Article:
October 2, 2023

The Philippines is known for unique ways of celebrating holidays. Aside from Christmas and New Year, the All Saints’ and All Souls’ days or undas are among the holidays we look forward to.
Filipinos are fond of horror stories. Before the undas, we see sepultureros cleaning the cemetery or the museleos and graveyards which signifies the spookiest time of the year is approaching.
Due to the Covid-19, we might not be able to observe the undas the way we used to. The pandemic certainly altered the way we celebrate holidays as we try to co-exist with the unseen adversity. I kept reminiscing how people observe the undas before the pandemic.
Filipinos observe the undas in the most traditional and fun manner. I and my family would always travel all the way to our hometown to visit my grandparent’s tomb. Cemeteries turn to camping grounds since Filipinos love to gather during holidays. We usually flicker candles, offer flowers, and prayers for our deceased loved ones. We also offer food or atang for the dead, believing that they too, would enjoy it up there. We always offer rice cakes, liquor, and tobacco since these are my grandparents’ favorites. The undas is a time where we hang around with our deceased loved ones and a time to keep up with our relatives. I know I speak for everyone when I say that the undas equates to a mini-family reunion. Despite the scorching heat, we would lay down blankets, chairs or set up tents to accommodate us while we help ourselves indulge in the food we prepared and packed good enough to last us all throughout the day in the cemetery.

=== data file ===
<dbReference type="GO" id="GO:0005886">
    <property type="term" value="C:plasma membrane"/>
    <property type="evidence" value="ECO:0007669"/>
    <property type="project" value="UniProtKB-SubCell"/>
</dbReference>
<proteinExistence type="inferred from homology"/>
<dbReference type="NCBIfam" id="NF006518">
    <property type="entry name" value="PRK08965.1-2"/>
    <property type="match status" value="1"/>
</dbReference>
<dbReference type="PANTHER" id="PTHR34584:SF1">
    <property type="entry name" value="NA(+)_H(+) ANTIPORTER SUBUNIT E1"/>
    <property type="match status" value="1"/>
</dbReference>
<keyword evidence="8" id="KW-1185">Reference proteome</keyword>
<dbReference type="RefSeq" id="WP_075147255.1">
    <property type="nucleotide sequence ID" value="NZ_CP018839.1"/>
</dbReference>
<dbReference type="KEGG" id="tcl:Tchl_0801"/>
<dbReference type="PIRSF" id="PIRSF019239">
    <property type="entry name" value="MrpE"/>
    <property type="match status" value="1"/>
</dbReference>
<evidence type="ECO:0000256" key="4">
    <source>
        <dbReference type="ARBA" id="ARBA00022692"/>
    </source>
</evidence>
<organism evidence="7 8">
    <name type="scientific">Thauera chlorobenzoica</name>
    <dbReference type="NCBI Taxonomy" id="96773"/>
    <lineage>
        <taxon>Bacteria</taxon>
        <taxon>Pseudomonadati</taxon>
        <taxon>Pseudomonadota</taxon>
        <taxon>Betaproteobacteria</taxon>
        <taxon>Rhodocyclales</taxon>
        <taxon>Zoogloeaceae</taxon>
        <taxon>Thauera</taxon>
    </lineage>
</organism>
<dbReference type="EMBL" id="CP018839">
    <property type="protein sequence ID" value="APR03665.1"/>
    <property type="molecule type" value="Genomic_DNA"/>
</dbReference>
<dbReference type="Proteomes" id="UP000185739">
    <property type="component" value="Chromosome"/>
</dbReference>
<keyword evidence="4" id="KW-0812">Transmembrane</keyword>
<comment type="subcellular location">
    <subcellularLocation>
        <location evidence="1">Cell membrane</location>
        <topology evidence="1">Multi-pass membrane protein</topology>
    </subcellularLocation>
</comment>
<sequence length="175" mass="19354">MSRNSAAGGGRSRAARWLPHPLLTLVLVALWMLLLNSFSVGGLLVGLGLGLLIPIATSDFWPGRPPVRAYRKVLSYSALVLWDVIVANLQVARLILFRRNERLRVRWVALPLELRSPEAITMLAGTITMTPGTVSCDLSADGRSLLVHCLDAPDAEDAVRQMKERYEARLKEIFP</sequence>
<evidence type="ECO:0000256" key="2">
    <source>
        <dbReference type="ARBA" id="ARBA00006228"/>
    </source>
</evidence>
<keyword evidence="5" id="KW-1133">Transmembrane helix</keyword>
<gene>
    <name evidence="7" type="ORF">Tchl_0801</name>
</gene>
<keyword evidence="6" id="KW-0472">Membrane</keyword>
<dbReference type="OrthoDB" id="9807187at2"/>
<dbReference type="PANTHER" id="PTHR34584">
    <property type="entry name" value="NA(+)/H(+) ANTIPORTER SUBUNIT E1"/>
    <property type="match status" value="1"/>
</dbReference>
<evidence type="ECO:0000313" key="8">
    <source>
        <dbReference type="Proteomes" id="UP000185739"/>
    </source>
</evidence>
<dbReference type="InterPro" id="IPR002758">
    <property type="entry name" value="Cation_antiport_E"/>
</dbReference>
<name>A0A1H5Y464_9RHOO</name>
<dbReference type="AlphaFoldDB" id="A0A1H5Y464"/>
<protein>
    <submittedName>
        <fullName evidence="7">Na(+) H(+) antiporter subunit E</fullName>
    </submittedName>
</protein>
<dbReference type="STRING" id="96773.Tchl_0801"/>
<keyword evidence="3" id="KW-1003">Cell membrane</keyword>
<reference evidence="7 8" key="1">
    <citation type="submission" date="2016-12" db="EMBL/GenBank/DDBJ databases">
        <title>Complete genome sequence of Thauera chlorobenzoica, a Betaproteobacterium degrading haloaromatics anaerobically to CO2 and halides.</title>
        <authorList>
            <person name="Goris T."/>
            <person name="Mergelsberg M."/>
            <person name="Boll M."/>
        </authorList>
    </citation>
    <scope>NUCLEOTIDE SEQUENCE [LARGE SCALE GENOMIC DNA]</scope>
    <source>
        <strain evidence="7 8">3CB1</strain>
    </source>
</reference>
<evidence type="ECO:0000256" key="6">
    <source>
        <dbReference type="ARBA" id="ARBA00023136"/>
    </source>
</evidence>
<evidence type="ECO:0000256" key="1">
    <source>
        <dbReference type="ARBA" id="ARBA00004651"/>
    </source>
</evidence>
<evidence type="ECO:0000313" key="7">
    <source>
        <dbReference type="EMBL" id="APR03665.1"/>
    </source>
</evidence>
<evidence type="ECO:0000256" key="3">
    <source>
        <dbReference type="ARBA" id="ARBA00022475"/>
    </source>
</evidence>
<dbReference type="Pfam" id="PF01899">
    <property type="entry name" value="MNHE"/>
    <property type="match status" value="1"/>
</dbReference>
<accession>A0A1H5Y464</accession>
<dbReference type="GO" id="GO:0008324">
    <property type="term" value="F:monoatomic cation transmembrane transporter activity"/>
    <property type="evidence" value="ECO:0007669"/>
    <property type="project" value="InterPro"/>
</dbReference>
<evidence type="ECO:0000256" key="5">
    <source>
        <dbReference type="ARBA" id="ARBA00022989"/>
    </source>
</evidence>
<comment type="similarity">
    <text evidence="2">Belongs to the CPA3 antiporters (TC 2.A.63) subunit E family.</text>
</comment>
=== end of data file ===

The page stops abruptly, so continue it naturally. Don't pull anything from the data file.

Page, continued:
In our province, we have a tradition called pangangaluluwa (our version of trick or treat) where people in our barrio would visit different houses referred to as kamararwa to eat food each household prepared especially the rice cake.
During the undas, there are beliefs that souls roam, especially at night, which is why in our case, we always light candles in our doorsteps with the thought that these candles will serve as a light for our loved ones or even other souls that roam. We end the undas by going to the beach, sitting in the sand waiting for the sun to set as we offer our thoughtful prayers for our departed love ones.
In Filipino culture, undas is more than just ghost stories or trick or treat. We consider this holiday as a time to remember the ones that have gone before us and we take this opportunity to reflect, cultivate resiliency as well as strengthen family ties.
Undas this year may be different, but that doesn’t mean we can’t have a solemn and fun observance. Let’s (still) feel and reflect on the essence of undas amidst the pandemic. (MERLY ANNE MANANDEG)